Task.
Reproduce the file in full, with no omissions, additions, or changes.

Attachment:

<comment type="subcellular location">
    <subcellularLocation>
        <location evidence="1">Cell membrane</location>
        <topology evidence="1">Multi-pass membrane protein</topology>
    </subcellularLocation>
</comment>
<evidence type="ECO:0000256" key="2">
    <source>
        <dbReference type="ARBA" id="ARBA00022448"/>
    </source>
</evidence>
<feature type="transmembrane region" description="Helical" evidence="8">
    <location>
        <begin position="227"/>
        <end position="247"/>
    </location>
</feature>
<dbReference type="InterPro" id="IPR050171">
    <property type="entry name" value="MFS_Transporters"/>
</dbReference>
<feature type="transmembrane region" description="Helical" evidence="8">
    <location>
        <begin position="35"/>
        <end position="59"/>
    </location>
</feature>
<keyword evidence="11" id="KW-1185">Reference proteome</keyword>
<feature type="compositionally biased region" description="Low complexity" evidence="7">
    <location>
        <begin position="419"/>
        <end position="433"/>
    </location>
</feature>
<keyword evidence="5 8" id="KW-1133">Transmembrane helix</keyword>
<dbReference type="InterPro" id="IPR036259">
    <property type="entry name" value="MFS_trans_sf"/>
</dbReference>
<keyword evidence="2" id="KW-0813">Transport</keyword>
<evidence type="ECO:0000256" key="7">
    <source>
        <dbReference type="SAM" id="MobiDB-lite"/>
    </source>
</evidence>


<comment type="subcellular location">
    <subcellularLocation>
        <location evidence="1">Cell membrane</location>
        <topology evidence="1">Multi-pass membrane protein</topology>
    </subcellularLocation>
</comment>
<evidence type="ECO:0000256" key="2">
    <source>
        <dbReference type="ARBA" id="ARBA00022448"/>
    </source>
</evidence>
<feature type="transmembrane region" description="Helical" evidence="8">
    <location>
        <begin position="227"/>
        <end position="247"/>
    </location>
</feature>
<dbReference type="InterPro" id="IPR050171">
    <property type="entry name" value="MFS_Transporters"/>
</dbReference>
<feature type="transmembrane region" description="Helical" evidence="8">
    <location>
        <begin position="35"/>
        <end position="59"/>
    </location>
</feature>
<keyword evidence="11" id="KW-1185">Reference proteome</keyword>
<feature type="compositionally biased region" description="Low complexity" evidence="7">
    <location>
        <begin position="419"/>
        <end position="433"/>
    </location>
</feature>
<keyword evidence="5 8" id="KW-1133">Transmembrane helix</keyword>
<dbReference type="InterPro" id="IPR036259">
    <property type="entry name" value="MFS_trans_sf"/>
</dbReference>
<keyword evidence="2" id="KW-0813">Transport</keyword>
<evidence type="ECO:0000256" key="7">
    <source>
        <dbReference type="SAM" id="MobiDB-lite"/>
    </source>
</evidence>